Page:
Regarding “A return to the JCPOA is nearly impossible” (July 26), some things to consider:
It was a major blunder for former US president Trump, in response to strong pleading by former prime minister Netanyahu, to pull out of the 2015 agreement. Iran is now much closer to obtaining a nuclear weapon and is in a much better bargaining position.
Many retired Israeli military and strategic experts support a US return to the nuclear agreement as the best approach for Israel’s security.
All diplomatic efforts must be continued because attacking Iran would result in very harmful retaliations and would greatly worsen an already negative economic situation for Israel and other countries, possibly resulting in a major recession or depression.
Of course Iranian statements and actions should continue to be condemned and strong sanctions against Iran should be continued until their behavior greatly improves.
RICHARD H. SCHWARTZ
Foolish and ill-considered
Your analysis headline “Lapid playing it cool with Russia over Jewish Agency” (July 26) is apparently a gentle and politically correct way of saying that Lapid is crawling away with his tail between his legs after the enormous debacle he initiated in his foolish and ill-considered reaction to the situation with Russia. A more appropriate title would have been: “Lapid: A bull in a china shop.”
But we should not have been surprised by the clumsiness and buffoonery of Mr. Lapid. The political jockeying and entanglements of the last few years have landed us, through no fault of the general populace, with a prime minister who has no training or education in international relations, nor in economics, nor in finance, health, science, ecology, law – indeed not even in bagrut.
And now we will need to pull out of the hat some other individual who has proven capability and experience in dealing with such awkward situations, (be it Herzog or Bibi) to take control before the situation reaches the point of no return and Russian Jews are totally banned from emigrating to Israel and the skies of Syria are closed to the IDF.
I agree with the article "US should stop funding UNRWA" (July 26) that in his recent trip to the area, President Joe Biden should not have made the promise to provide serious funding for the perpetuation of the "Palestinian refugee" problem. As the writer noted, the welfare agency should be in the "going out of business" business. Its funding can also be regarded as child abuse in that instead of enjoying life, children are trapped and inculcated into the reign of hatred.
If Biden wants to be useful, then he should make sure that the Taylor Force Act is fully enforced. That is the act named to honor the American who lost his life to a Palestinian terrorist on a rampage in Jaffa, with the act designed to stop rewards given out by the PA for slaying innocents.
What is not often talked about is the fact that many of these so-called refugees are actually internal refugees. For example in 1947 and 1948 many of the Arabs fleeing went to places such as Nablus, Fureidis and east Jerusalem. In any discussions on the Palestinian right of return, they want Arabs living in these and other places the option of returning to 'Israel proper.' One notable example is US Congresswoman (and Squad member) Rashida Tlaib, whose parents hail from Ramallah and east Jerusalem respectively.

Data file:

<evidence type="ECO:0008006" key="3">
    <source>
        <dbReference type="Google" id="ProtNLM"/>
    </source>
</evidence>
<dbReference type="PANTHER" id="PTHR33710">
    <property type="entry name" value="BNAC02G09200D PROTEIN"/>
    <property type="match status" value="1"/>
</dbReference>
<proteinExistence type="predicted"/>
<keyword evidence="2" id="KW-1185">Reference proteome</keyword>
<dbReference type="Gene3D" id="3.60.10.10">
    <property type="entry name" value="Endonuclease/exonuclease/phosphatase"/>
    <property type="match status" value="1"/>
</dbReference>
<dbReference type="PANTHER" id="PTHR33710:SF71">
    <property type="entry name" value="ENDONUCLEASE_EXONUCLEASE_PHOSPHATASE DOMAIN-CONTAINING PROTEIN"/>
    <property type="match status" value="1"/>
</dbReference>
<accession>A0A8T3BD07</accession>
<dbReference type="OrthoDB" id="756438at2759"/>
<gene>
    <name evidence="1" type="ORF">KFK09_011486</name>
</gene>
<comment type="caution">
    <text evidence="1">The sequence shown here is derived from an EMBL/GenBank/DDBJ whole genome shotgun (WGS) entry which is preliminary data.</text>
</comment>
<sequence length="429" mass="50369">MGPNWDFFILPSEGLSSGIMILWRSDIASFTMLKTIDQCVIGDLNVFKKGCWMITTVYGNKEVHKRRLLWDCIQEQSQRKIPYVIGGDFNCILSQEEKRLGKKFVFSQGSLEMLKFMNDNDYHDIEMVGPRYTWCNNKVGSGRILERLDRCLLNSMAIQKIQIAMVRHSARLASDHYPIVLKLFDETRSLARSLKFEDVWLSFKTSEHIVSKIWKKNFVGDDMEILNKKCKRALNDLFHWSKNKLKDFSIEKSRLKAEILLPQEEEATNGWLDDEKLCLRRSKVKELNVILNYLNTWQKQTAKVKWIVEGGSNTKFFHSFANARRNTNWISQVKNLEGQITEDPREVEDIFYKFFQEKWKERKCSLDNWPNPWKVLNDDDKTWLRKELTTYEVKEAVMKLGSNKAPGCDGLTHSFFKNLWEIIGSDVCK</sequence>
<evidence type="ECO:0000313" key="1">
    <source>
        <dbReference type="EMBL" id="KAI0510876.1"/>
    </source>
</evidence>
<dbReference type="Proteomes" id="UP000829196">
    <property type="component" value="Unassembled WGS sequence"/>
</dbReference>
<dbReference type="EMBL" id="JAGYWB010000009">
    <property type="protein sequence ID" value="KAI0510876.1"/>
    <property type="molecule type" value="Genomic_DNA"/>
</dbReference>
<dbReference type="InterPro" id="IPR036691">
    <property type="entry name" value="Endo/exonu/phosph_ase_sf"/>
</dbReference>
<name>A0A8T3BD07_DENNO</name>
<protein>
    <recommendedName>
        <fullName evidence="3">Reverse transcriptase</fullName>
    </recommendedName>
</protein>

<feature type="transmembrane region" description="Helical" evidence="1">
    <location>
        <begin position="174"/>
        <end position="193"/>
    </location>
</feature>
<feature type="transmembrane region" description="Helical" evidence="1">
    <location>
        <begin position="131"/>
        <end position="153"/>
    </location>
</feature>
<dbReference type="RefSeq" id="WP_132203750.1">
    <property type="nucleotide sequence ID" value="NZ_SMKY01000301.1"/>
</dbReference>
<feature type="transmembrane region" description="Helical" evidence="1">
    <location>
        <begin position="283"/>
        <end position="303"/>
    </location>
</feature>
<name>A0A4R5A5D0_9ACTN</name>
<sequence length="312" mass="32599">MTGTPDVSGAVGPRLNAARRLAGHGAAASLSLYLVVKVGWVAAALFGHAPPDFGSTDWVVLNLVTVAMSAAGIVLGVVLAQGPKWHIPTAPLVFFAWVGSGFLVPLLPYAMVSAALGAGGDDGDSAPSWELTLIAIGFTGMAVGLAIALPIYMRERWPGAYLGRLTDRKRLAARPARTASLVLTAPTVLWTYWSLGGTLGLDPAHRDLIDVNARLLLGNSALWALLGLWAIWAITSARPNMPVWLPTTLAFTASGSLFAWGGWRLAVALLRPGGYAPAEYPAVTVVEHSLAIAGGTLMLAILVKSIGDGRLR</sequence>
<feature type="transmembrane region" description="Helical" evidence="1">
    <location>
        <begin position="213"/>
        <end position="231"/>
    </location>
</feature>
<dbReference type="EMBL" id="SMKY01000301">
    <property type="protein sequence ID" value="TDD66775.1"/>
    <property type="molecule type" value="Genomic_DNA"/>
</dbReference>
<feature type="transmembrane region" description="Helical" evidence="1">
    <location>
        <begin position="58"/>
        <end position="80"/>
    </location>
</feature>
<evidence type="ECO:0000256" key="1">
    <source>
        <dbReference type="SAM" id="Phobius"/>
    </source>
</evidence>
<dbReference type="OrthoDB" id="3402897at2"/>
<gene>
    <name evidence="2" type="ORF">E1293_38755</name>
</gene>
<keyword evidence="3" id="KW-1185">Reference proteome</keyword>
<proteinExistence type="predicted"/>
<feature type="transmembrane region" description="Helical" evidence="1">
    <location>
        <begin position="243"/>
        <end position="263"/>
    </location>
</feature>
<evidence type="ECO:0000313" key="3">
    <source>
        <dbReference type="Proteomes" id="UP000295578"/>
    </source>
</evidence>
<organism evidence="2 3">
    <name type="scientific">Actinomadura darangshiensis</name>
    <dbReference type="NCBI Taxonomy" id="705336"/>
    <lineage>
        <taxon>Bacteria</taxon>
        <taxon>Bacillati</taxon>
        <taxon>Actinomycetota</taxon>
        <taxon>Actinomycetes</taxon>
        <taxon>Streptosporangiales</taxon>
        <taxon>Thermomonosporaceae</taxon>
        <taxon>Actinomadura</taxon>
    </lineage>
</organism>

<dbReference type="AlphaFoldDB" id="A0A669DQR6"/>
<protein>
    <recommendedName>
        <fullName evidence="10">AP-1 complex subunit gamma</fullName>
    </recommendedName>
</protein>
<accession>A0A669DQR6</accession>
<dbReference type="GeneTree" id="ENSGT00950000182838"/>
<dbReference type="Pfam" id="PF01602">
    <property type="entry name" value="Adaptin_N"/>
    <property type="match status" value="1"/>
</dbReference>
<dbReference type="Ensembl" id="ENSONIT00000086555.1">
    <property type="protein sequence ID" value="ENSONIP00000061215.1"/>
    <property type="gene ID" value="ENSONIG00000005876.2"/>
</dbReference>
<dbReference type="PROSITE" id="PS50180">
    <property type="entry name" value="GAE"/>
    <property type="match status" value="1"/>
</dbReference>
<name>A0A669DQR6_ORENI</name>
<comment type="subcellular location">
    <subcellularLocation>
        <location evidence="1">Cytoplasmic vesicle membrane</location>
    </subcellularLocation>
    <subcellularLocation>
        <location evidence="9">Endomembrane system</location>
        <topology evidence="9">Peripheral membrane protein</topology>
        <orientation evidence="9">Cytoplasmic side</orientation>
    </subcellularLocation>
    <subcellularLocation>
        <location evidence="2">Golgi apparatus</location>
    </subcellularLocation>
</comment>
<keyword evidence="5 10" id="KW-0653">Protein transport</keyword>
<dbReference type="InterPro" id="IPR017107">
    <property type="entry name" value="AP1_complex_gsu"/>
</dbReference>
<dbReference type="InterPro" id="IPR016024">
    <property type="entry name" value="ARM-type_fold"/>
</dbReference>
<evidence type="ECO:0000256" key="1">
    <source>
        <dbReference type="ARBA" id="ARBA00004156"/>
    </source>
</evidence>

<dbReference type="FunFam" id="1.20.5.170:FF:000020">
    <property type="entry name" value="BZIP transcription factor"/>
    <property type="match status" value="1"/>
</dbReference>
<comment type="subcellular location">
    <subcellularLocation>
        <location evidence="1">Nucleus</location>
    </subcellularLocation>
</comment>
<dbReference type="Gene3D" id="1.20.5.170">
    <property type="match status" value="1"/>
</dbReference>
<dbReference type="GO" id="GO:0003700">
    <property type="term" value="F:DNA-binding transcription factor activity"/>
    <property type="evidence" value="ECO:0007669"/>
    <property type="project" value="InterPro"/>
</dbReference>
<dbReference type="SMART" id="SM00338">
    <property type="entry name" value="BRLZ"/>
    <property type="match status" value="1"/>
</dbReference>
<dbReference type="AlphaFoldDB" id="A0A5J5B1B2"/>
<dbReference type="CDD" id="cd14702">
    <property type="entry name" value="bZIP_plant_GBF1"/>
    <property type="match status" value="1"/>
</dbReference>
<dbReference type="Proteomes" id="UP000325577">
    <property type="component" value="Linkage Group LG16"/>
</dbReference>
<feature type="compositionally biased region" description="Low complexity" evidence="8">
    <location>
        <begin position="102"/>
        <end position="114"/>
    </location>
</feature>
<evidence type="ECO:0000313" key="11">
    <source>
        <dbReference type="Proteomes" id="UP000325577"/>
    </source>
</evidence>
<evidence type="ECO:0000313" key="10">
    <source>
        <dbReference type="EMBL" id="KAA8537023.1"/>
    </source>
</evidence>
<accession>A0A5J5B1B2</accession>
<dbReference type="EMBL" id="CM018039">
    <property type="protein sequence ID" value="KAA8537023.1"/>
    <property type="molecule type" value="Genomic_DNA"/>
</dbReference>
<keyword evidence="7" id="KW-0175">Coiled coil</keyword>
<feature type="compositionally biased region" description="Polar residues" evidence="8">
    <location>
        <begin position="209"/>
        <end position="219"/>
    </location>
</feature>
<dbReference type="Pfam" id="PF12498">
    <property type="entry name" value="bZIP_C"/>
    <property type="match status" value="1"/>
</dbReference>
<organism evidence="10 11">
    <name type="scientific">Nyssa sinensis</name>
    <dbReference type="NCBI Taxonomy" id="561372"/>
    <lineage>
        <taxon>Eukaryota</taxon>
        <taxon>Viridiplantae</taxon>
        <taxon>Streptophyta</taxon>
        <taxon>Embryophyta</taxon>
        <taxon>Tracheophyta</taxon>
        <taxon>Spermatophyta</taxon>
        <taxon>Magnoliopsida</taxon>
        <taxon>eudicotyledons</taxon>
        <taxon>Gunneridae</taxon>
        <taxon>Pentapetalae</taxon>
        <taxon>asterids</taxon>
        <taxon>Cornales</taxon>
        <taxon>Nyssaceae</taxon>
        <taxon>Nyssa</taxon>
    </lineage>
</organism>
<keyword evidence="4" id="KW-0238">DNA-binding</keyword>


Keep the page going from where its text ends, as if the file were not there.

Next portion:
Of course the comparison has to be made to Jews fleeing the Arab countries of the Middle East and North Africa starting around the same time and in similar numbers. With great difficulty at the time, they were fully absorbed into the Israeli state. If the same definition of refugees were to be applied to these Jews and all their descendants, I am sure they would number more than the total population of Israel.
It is not at all relevant to ask how many of them self-identify as refugees. None are sequestered into camps of hatred, to be used as pawns by those purportedly looking after their best interests. The world needs to work toward a solution to this age-old problem.
Regarding "Beyond Zionism'' (July 24): In elementary school, I was taught to multiply two whole numbers and the product, obviously, is a number larger than either of the whole numbers. However, when one multiplies two fractions, the product is not larger but smaller than either of the two fractions, which to a child's mind seemed counterintuitive.
Shireen Abu Akleh was the product of being a hack journalist and a propagandist for the virulently anti-Israel Al Jazeera television. While Al Jazeera does fine reports on the Third World, it is certainly not a respected news organ like BBC television.
One can notice this in the opinion section of Al Jazeera on the Internet, where all of the hugely disproportionate number of contributors' articles portray Israel as a scourge of humanity. Similarly, on the Internet, one can watch Al Jazeera public affairs shows on the Arab-Israeli conflict where of the three invited pundits, two will always denounce Israel.
Unfortunately, the killing of Abu Akleh in unclear circumstances will be a gift that keeps on giving for the Palestinians, who will exploit the tragedy to vilify Israel. In contrast, the killing of Clark Todd, a journalist for the respected Canadian CTV Television Network in unclear circumstances in Lebanon in 1983 was quickly forgotten. In 2010, WikiLeaks revealed a secret American military video that showed a 2007 attack by US Apache helicopters in Baghdad that killed two Reuters news staff. Again, quickly forgotten.
Limbo for generations
Regarding "Palestinian weakness: Curse in disguise" (July 26): Beauty is in the eye of the beholder. In a similar fashion, one’s point of view will determine whether something is a blessing or a curse.
Nearly three decades after the signing of the Oslo Accords, it is clear that the goal of the Palestinian leaders is not establishing a Palestinian state coexisting, peacefully, with the nation-state of the Jews. Indeed, Palestinian leaders still dream of a Palestinian state from which all Jews have been banished and a Muslim-majority Israel, populated by people condemned, by Arab and Palestinian leaders, to refugee limbo for generations, as their leaders also taught the “refugees” that killing Jews is the ticket to entering Muslim heaven. Israelis should rejoice that Palestinian leaders have been too weak to attain this goal.
Yet, there is a case to be made for the opposite point of view. If Palestinians become thoroughly disillusioned with the corruption of their leaders and the abuse the Palestinians have suffered at the hands of those leaders, more Palestinians may overcome the Jew-hatred with which they have been indoctrinated, and those living in Israel may opt to take citizenship and eventually have enough votes to destroy Israel’s Jewish character.